Your New Business Name

How To Trademark Your New Business’s Name

You have a great idea for a business and are excited to pursue it. You also have the perfect name for your company. Nothing can stop you now! 

But if someone legally claims that front-facing brand name before you do, that will definitely create a bump in the road. And it can be especially problematic if you create a website, marketing materials, etc., with your preferred brand name and then are contacted (and potentially sued) by the legal trademark holder. 

That’s why trademarking your name as soon as you decide on it is essential. So is working with an experienced intellectual property law firm and a trademark attorney you can trust. 

Why and When It’s Important to Protect Your Company Name

The United States Patent and Trademark Office (USPTO) defines a trademark as “a word, phrase, symbol, and/or design that identifies and distinguishes the source of the goods of one party from those of others.” 

Securing a trademark for your business name ensures: that you have the legal right to use it, and, that no other company has that right. 

What Happens When You Don’t Pursue a Trademark

If you fail to obtain a trademark registration for your business name and the USPTO grants another company the same trademark, you can be prevented from using it. Not only is this very disappointing, but it can also be very costly if you’ve already paid for business cards, company stationery, signage for your office, or any of the many materials that are likely to bear your company name. 

You may think your brand name is so unique that nobody else would ever think of it. But keep in mind that something as simple as your employee being overheard in public talking about the new name could lead to it being “stolen” by another business. Or maybe it could be a complete coincidence that another business came up with a similar name around the same time. It happens!

When to File for a Trademark

The sooner you contact an attorney for assistance with the complicated process of getting a company or brand name trademark application, the better! They’ll point out that you aren’t legally obligated to trademark your business name. They’ll also explain that using the name in observable ways before anyone else has done so creates what are called “common-law rights.” But those rights are limited, and relying on them to protect your name is risky.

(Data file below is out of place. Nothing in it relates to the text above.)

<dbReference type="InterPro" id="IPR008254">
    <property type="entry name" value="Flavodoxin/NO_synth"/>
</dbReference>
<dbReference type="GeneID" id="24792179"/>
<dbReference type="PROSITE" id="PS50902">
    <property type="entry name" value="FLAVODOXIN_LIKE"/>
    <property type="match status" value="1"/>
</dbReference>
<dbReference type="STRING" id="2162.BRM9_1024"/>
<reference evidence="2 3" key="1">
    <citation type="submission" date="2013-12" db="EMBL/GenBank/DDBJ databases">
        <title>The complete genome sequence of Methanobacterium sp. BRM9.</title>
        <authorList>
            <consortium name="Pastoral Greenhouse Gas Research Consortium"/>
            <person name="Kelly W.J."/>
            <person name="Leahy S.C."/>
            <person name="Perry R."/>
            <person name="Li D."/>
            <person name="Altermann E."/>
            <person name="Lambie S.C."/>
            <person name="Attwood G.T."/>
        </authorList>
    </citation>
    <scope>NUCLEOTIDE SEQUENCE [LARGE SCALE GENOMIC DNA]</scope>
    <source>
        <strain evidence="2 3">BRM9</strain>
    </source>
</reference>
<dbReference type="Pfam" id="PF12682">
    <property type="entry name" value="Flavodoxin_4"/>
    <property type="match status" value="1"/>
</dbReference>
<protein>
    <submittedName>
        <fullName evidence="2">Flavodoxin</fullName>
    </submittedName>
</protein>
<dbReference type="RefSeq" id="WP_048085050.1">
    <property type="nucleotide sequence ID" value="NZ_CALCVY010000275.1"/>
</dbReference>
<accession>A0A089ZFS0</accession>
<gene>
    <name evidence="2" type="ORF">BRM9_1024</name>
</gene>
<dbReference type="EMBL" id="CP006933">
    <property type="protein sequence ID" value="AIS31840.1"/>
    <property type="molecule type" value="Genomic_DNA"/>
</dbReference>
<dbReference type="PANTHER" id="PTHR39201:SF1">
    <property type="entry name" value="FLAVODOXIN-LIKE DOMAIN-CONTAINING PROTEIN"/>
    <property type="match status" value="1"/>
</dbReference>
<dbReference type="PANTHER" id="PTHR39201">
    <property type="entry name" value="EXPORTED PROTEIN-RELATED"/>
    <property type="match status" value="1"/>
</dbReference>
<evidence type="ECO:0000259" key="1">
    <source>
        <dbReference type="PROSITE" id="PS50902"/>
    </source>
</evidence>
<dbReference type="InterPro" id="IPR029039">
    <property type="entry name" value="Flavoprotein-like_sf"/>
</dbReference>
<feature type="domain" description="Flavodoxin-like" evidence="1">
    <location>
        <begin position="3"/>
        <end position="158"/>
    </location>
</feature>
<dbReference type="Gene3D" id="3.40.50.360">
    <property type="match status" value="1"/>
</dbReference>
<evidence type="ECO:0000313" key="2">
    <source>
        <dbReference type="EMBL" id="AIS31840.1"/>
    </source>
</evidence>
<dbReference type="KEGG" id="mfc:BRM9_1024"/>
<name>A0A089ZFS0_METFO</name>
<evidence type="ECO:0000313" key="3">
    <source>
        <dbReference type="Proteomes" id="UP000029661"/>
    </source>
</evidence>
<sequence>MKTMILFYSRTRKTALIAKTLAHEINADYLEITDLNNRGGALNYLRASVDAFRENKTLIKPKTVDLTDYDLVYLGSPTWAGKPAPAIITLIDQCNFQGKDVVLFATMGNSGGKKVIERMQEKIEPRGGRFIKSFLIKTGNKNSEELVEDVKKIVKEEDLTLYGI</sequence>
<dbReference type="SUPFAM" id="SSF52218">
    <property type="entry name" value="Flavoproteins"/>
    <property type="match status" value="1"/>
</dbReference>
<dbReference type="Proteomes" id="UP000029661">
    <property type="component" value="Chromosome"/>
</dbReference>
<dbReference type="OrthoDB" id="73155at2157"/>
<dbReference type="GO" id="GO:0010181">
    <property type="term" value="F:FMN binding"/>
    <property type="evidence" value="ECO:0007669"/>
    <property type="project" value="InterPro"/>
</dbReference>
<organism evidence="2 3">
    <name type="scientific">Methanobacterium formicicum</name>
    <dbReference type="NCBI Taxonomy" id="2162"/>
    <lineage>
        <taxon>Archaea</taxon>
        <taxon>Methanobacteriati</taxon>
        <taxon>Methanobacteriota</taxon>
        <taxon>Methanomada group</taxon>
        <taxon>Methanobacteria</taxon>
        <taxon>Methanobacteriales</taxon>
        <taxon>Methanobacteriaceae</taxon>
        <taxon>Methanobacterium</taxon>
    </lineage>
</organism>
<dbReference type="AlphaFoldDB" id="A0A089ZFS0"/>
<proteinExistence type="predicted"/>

In addition, your trademark attorney can explain the relationship between the name of your business entity (a limited liability company or LLC, for example) and a trademarked business name, including which you should pursue first. 

Download our free Tricks of the Trademark guide to learn more.

What To Expect When Filing for Trademark Protection

Every company’s path to a trademark registration is different, depending on factors like how unique the name is or whether others have claimed an identical or similar trademark. But in general, the process plays out as follows:

You use a tool like the USPTO’s Trademark Electronic Search System (TESS) to make a preliminary determination of whether the name has already been claimed. 

Guided by your trademark attorney, you file a trademark application for a name that appears to be available. The application asks for information like your name and address as the trademark owner, the name you are trademarking, the goods or services your company provides, etc. 

The USPTO assigns an attorney called an examiner to your case. 

The examiner contacts you if they have questions about your application—and you ideally respond promptly to keep the process moving!

Your trademark is granted or rejected. There are several possible reasons for rejection (the name is too generic, it would create confusion among consumers with another similar name, etc.), which your trademark attorney can explain. 

If your trademark is approved, you receive a Notice of Allowance. However, the name isn’t officially registered until you start using it (now with the registered trademark symbol ®) and file a Statement of Use and a specimen that shows you’re using it. 

Trademark timeline

The trademarking process can take several months or longer. So, again, you should hire a trademark attorney and get started as soon as possible. Their knowledge of trademark law and what examiners look for in a trademark application can streamline and simplify securing your preferred business name. 

Do You Only Protect The Company Name?

One of the reasons it’s critical to work with an experienced intellectual property law firm is that there are several other considerations for protecting and using your business name. For example:

A federal trademark protects the name at the federal level.

Registering an entity name protects you at the state level.

You should also protect your domain name (website address).

And don’t forget social media!

You might need a “doing business as” (DBA) name, which doesn’t provide protection but may be legally required.

Your attorney can walk you through what’s required to obtain all these protections. A great place to start is to get a free intellectual property evaluation

Pursue Your Business Dreams With Confidence

Starting a company—as a first-time entrepreneur or a seasoned business professional—is exciting and challenging, with countless actions to take and decisions to make. The last thing you need is to be worried about someone stealing your business name or protecting the same name before you do. 

Schedule a complimentary consultation with Wilson Dutra Innovation Law today.